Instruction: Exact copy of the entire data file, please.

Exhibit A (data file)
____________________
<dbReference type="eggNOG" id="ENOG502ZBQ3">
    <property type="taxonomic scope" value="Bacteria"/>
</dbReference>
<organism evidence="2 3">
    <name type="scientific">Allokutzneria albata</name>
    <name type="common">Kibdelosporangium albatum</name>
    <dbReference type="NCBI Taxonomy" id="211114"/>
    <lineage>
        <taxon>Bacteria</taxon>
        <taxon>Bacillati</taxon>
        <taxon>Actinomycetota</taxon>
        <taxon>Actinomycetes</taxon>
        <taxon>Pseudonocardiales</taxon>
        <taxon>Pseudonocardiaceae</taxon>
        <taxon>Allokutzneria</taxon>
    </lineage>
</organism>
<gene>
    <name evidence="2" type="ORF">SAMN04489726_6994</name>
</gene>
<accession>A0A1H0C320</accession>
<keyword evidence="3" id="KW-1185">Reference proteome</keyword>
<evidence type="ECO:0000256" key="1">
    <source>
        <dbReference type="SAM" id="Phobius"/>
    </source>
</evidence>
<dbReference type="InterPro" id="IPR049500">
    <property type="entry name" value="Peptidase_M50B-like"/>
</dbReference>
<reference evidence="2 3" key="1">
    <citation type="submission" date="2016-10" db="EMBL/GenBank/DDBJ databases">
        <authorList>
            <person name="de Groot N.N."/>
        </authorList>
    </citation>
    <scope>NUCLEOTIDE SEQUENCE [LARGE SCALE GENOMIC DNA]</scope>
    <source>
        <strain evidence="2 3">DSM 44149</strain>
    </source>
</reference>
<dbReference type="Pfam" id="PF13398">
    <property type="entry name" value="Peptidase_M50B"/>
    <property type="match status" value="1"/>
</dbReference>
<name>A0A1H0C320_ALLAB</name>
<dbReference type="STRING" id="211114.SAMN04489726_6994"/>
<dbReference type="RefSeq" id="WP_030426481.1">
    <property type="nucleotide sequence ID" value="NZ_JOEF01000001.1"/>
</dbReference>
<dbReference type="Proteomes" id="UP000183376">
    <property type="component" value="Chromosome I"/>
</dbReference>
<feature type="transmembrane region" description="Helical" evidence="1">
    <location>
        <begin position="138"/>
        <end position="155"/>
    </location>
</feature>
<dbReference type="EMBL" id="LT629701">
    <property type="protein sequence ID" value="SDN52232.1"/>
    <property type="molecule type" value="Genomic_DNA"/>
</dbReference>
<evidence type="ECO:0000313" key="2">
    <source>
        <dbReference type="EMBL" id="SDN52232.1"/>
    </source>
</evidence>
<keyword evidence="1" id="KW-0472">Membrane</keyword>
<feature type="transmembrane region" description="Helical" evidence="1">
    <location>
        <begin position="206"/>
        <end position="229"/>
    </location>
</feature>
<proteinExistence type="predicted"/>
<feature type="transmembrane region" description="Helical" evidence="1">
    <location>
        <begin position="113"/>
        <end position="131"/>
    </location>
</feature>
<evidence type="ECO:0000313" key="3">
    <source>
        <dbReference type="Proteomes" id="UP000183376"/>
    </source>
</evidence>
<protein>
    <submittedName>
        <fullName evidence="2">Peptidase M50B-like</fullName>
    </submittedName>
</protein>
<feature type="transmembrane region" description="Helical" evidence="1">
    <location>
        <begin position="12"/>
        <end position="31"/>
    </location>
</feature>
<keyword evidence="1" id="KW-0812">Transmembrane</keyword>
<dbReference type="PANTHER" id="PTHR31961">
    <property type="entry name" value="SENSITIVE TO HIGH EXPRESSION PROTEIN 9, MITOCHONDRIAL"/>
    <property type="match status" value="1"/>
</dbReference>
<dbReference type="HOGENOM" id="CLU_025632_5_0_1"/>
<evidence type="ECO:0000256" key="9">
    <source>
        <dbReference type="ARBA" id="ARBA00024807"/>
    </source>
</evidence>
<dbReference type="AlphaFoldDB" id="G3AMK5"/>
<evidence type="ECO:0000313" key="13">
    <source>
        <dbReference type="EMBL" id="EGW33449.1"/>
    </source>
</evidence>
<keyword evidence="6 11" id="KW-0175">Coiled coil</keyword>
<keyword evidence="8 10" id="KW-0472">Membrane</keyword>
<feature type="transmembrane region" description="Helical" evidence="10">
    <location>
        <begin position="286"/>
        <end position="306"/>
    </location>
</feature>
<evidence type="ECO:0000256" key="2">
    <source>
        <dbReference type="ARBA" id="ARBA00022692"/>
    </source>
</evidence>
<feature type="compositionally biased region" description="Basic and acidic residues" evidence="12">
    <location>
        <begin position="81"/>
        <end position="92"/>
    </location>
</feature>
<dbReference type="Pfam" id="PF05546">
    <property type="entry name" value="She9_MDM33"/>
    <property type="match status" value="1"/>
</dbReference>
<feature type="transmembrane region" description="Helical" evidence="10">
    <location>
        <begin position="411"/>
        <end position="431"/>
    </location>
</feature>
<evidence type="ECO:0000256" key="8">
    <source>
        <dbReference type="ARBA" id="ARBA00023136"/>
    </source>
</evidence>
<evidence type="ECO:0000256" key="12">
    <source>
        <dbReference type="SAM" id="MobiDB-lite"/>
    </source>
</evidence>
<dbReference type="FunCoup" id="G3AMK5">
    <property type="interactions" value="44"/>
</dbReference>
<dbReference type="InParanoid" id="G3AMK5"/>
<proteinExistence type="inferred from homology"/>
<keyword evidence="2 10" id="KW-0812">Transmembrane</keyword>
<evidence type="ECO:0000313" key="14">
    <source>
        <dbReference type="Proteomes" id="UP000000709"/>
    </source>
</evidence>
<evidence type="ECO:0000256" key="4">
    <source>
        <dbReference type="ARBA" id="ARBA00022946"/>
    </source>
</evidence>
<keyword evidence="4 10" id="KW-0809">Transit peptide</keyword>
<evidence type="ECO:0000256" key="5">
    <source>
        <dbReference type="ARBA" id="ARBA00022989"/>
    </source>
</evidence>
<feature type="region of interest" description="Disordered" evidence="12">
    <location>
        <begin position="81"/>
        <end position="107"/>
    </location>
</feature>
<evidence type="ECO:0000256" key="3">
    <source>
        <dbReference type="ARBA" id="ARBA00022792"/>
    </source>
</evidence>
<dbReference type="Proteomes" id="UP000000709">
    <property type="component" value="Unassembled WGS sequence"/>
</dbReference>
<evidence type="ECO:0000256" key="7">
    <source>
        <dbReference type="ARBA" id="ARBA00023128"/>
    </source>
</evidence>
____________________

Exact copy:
<dbReference type="eggNOG" id="ENOG502ZBQ3">
    <property type="taxonomic scope" value="Bacteria"/>
</dbReference>
<organism evidence="2 3">
    <name type="scientific">Allokutzneria albata</name>
    <name type="common">Kibdelosporangium albatum</name>
    <dbReference type="NCBI Taxonomy" id="211114"/>
    <lineage>
        <taxon>Bacteria</taxon>
        <taxon>Bacillati</taxon>
        <taxon>Actinomycetota</taxon>
        <taxon>Actinomycetes</taxon>
        <taxon>Pseudonocardiales</taxon>
        <taxon>Pseudonocardiaceae</taxon>
        <taxon>Allokutzneria</taxon>
    </lineage>
</organism>
<gene>
    <name evidence="2" type="ORF">SAMN04489726_6994</name>
</gene>
<accession>A0A1H0C320</accession>
<keyword evidence="3" id="KW-1185">Reference proteome</keyword>
<evidence type="ECO:0000256" key="1">
    <source>
        <dbReference type="SAM" id="Phobius"/>
    </source>
</evidence>
<dbReference type="InterPro" id="IPR049500">
    <property type="entry name" value="Peptidase_M50B-like"/>
</dbReference>
<reference evidence="2 3" key="1">
    <citation type="submission" date="2016-10" db="EMBL/GenBank/DDBJ databases">
        <authorList>
            <person name="de Groot N.N."/>
        </authorList>
    </citation>
    <scope>NUCLEOTIDE SEQUENCE [LARGE SCALE GENOMIC DNA]</scope>
    <source>
        <strain evidence="2 3">DSM 44149</strain>
    </source>
</reference>
<dbReference type="Pfam" id="PF13398">
    <property type="entry name" value="Peptidase_M50B"/>
    <property type="match status" value="1"/>
</dbReference>
<name>A0A1H0C320_ALLAB</name>
<dbReference type="STRING" id="211114.SAMN04489726_6994"/>
<dbReference type="RefSeq" id="WP_030426481.1">
    <property type="nucleotide sequence ID" value="NZ_JOEF01000001.1"/>
</dbReference>
<dbReference type="Proteomes" id="UP000183376">
    <property type="component" value="Chromosome I"/>
</dbReference>
<feature type="transmembrane region" description="Helical" evidence="1">
    <location>
        <begin position="138"/>
        <end position="155"/>
    </location>
</feature>
<dbReference type="EMBL" id="LT629701">
    <property type="protein sequence ID" value="SDN52232.1"/>
    <property type="molecule type" value="Genomic_DNA"/>
</dbReference>
<evidence type="ECO:0000313" key="2">
    <source>
        <dbReference type="EMBL" id="SDN52232.1"/>
    </source>
</evidence>
<keyword evidence="1" id="KW-0472">Membrane</keyword>
<feature type="transmembrane region" description="Helical" evidence="1">
    <location>
        <begin position="206"/>
        <end position="229"/>
    </location>
</feature>
<proteinExistence type="predicted"/>
<feature type="transmembrane region" description="Helical" evidence="1">
    <location>
        <begin position="113"/>
        <end position="131"/>
    </location>
</feature>
<evidence type="ECO:0000313" key="3">
    <source>
        <dbReference type="Proteomes" id="UP000183376"/>
    </source>
</evidence>
<protein>
    <submittedName>
        <fullName evidence="2">Peptidase M50B-like</fullName>
    </submittedName>
</protein>
<feature type="transmembrane region" description="Helical" evidence="1">
    <location>
        <begin position="12"/>
        <end position="31"/>
    </location>
</feature>
<keyword evidence="1" id="KW-0812">Transmembrane</keyword>
<dbReference type="PANTHER" id="PTHR31961">
    <property type="entry name" value="SENSITIVE TO HIGH EXPRESSION PROTEIN 9, MITOCHONDRIAL"/>
    <property type="match status" value="1"/>
</dbReference>
<dbReference type="HOGENOM" id="CLU_025632_5_0_1"/>
<evidence type="ECO:0000256" key="9">
    <source>
        <dbReference type="ARBA" id="ARBA00024807"/>
    </source>
</evidence>
<dbReference type="AlphaFoldDB" id="G3AMK5"/>
<evidence type="ECO:0000313" key="13">
    <source>
        <dbReference type="EMBL" id="EGW33449.1"/>
    </source>
</evidence>
<keyword evidence="6 11" id="KW-0175">Coiled coil</keyword>
<keyword evidence="8 10" id="KW-0472">Membrane</keyword>
<feature type="transmembrane region" description="Helical" evidence="10">
    <location>
        <begin position="286"/>
        <end position="306"/>
    </location>
</feature>
<evidence type="ECO:0000256" key="2">
    <source>
        <dbReference type="ARBA" id="ARBA00022692"/>
    </source>
</evidence>
<feature type="compositionally biased region" description="Basic and acidic residues" evidence="12">
    <location>
        <begin position="81"/>
        <end position="92"/>
    </location>
</feature>
<dbReference type="Pfam" id="PF05546">
    <property type="entry name" value="She9_MDM33"/>
    <property type="match status" value="1"/>
</dbReference>
<feature type="transmembrane region" description="Helical" evidence="10">
    <location>
        <begin position="411"/>
        <end position="431"/>
    </location>
</feature>
<evidence type="ECO:0000256" key="8">
    <source>
        <dbReference type="ARBA" id="ARBA00023136"/>
    </source>
</evidence>
<evidence type="ECO:0000256" key="12">
    <source>
        <dbReference type="SAM" id="MobiDB-lite"/>
    </source>
</evidence>
<dbReference type="FunCoup" id="G3AMK5">
    <property type="interactions" value="44"/>
</dbReference>
<dbReference type="InParanoid" id="G3AMK5"/>
<proteinExistence type="inferred from homology"/>
<keyword evidence="2 10" id="KW-0812">Transmembrane</keyword>
<evidence type="ECO:0000313" key="14">
    <source>
        <dbReference type="Proteomes" id="UP000000709"/>
    </source>
</evidence>
<evidence type="ECO:0000256" key="4">
    <source>
        <dbReference type="ARBA" id="ARBA00022946"/>
    </source>
</evidence>
<keyword evidence="4 10" id="KW-0809">Transit peptide</keyword>
<evidence type="ECO:0000256" key="5">
    <source>
        <dbReference type="ARBA" id="ARBA00022989"/>
    </source>
</evidence>
<feature type="region of interest" description="Disordered" evidence="12">
    <location>
        <begin position="81"/>
        <end position="107"/>
    </location>
</feature>
<evidence type="ECO:0000256" key="3">
    <source>
        <dbReference type="ARBA" id="ARBA00022792"/>
    </source>
</evidence>
<dbReference type="Proteomes" id="UP000000709">
    <property type="component" value="Unassembled WGS sequence"/>
</dbReference>
<evidence type="ECO:0000256" key="7">
    <source>
        <dbReference type="ARBA" id="ARBA00023128"/>
    </source>
</evidence>